The site is hosted on a Virtual Private Server (VPS), using the Nginx web server and Django framework.
|Host||VPS on Linode.|
|OS||Ubuntu 11.04 server.|
Nginx is the front-facing web server. It fields requests, serves static files, and hands everything else off to uWSGI. uWSGI runs a python process that in turn runs Django. Django dynamically creates the pages from data stored in the PostgreSQL database.
The application is loosely based on the CMS example in Python Web Development with Django. In that application there are two models, Story and Category. A page is built on a story, and a story can have one category (tag).
I started with that design and expanded it.
Pages are built on the Article (Story) model. A Django model is a Python class, and Django's ORM translates that into a database table whose rows store data for objects of that class. A large number of generic and model-specific query functions are also generated, for programming convenience.
Articles can have zero or many Tags (Category).
Articles also have a few extra fields useful to this site, including a List field. The List field holds Articles, which can be used directly, or in turn hold their own lists of Articles.
Example: the lists of industries and technologies associated with each job on the Resume page is an example of Articles using lists of lists. A job has two items on its List, an Industries Article whose list in turns holds a list of industries for that job, and a Technologies Article whose list holds a list of technologies for that job.
Article(JobX) +---->List +---->Article(JobX Industries) | +---->List: Article(IdustryA), Article(IndustryB), ... +---->Article(JobX Technologies) +---->List: Article(TechL), Article(TechM), ...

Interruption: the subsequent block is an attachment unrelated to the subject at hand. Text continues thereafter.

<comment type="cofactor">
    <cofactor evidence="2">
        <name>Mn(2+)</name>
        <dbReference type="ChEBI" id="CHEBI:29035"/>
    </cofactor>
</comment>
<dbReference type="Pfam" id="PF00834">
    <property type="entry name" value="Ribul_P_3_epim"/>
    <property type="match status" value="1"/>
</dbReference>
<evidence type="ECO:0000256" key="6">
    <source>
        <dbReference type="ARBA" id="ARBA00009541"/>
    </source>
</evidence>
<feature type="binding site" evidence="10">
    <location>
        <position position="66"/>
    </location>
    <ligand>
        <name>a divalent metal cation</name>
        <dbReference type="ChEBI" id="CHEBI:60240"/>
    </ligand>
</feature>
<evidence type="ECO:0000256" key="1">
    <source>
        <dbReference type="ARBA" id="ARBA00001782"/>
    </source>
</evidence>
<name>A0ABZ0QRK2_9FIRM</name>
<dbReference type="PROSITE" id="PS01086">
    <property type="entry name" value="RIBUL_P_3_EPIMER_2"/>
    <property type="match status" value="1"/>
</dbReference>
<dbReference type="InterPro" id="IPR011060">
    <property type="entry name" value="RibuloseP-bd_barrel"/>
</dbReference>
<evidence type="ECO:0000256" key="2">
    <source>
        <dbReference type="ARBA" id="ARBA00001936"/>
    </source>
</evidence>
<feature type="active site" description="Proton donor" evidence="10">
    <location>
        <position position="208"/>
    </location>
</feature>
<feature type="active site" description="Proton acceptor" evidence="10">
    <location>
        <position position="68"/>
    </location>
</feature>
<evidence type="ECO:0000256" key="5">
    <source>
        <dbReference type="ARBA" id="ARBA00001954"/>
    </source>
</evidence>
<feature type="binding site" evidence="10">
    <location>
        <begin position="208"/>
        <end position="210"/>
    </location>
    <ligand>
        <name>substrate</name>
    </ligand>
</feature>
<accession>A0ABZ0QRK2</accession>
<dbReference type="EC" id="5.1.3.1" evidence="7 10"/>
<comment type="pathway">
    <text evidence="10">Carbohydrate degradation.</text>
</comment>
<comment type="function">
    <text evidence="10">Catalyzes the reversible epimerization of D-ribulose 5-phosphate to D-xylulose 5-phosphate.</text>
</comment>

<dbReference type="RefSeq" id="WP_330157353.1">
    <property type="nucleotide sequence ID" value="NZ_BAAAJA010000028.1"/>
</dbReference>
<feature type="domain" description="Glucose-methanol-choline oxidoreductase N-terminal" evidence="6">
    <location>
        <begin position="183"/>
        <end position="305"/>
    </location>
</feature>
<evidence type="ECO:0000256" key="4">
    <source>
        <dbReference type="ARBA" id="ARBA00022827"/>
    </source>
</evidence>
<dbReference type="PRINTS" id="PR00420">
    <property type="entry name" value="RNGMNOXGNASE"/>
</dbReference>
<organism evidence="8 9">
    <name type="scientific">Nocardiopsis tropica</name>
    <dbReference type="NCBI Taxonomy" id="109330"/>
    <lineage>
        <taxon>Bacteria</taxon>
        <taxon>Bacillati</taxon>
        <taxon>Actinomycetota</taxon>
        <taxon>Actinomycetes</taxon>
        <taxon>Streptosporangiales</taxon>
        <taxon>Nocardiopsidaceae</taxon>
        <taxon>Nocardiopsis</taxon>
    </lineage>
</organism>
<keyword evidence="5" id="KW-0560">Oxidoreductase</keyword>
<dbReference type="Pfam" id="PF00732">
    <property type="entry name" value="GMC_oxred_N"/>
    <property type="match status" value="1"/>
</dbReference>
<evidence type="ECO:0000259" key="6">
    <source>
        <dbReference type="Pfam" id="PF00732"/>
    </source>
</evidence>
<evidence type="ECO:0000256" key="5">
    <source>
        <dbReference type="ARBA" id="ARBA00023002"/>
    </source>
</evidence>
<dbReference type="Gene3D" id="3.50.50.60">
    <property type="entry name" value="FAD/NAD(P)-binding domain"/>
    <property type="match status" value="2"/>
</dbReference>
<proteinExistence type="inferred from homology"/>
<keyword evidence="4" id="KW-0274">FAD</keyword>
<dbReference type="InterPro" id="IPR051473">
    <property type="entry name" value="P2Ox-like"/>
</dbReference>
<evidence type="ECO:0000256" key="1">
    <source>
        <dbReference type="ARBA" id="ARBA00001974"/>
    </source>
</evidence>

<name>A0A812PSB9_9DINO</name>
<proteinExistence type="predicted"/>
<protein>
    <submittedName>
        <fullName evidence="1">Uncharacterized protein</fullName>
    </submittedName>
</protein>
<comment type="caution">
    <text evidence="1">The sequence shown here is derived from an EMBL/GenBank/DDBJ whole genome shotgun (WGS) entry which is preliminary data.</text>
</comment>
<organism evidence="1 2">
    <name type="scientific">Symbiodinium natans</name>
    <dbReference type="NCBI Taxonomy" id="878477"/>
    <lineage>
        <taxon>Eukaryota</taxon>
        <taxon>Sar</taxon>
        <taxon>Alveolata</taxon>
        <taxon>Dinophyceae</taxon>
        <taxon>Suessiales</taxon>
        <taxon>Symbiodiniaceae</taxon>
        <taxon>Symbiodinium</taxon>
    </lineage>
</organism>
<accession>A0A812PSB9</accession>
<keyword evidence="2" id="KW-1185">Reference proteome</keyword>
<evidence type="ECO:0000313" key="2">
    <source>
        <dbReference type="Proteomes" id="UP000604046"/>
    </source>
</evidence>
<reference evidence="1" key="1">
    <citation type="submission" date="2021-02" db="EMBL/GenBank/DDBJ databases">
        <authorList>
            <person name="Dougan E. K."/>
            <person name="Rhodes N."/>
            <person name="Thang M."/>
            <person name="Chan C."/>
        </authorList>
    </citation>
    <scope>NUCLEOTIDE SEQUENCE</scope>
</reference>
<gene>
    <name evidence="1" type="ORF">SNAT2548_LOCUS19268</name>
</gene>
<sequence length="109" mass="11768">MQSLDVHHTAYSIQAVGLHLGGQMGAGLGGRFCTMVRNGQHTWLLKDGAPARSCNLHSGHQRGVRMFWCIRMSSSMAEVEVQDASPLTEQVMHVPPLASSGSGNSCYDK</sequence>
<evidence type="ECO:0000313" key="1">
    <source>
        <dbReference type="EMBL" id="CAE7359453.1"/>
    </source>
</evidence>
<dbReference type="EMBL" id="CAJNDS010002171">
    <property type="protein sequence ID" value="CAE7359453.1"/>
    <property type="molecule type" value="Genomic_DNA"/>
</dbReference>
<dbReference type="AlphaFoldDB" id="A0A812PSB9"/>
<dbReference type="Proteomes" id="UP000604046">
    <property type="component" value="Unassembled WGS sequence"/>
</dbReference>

So the site is built with Articles and lists of Articles. It's Articles, all the way down.
This is flexible, but it's also brittle as the schema is partly defined in the code. When I come back to it in six months a little wtf bubble will probably pop in my brain.
Each article has two text fields, Content and Teaser. Both of these accept restructured text markup, which is then converted to HTML when the Article is saved.
URL and Page Design
With a few exceptions, each page's URL looks like this:
There should always be something behind a URL like:
so that if you follow the URL hierarchy up from a page, you don't get an error.
For example, http://justaaron.com/tag/gig/ is the page that shows all pages tagged with Gig.
http://justaaron.com/tag/, then, is a list of all tags.
A displayed page can be built with text contained in that page's Article, or with data from a number of different Articles, or a combination of the two; this is all pulled together using Django's view and template system. For example, there is no Article object for http://justaaron.com/tag/, but the Resume page is built with some text from the Resume Article object and from data from job, technology and industry Articles.
To use the Resume/Job/Technology example again, the Resume page is built like this:
Resume Article object Resume Article Title field Resume Article Text field [JobX section on the Resume page] JobX Article Title field JobX Article Role field JobX Article From/To dates JobX Article Location field JobX Article Industry List -> Industry Article Title field, ... JobX Article Technology List -> Technology Article Title field, ... JobX Article Teaser field (job description in this case) [JobY section on the Resume page] [JobZ section on the Resume page] ...
Many pages on the site just have a title and a few other fields filled in, with no main content, so that they can be used by the Resume page. Those pages are waiting for me to supply their main content and so create a page that's interesting by itself.
You can see a list of all public pages on the site at Pages, divided into a list of pages with content, and a list of pages without content (other than described above for JobX, for example).
Updated Nov. 25, 2011, 2:17 a.m.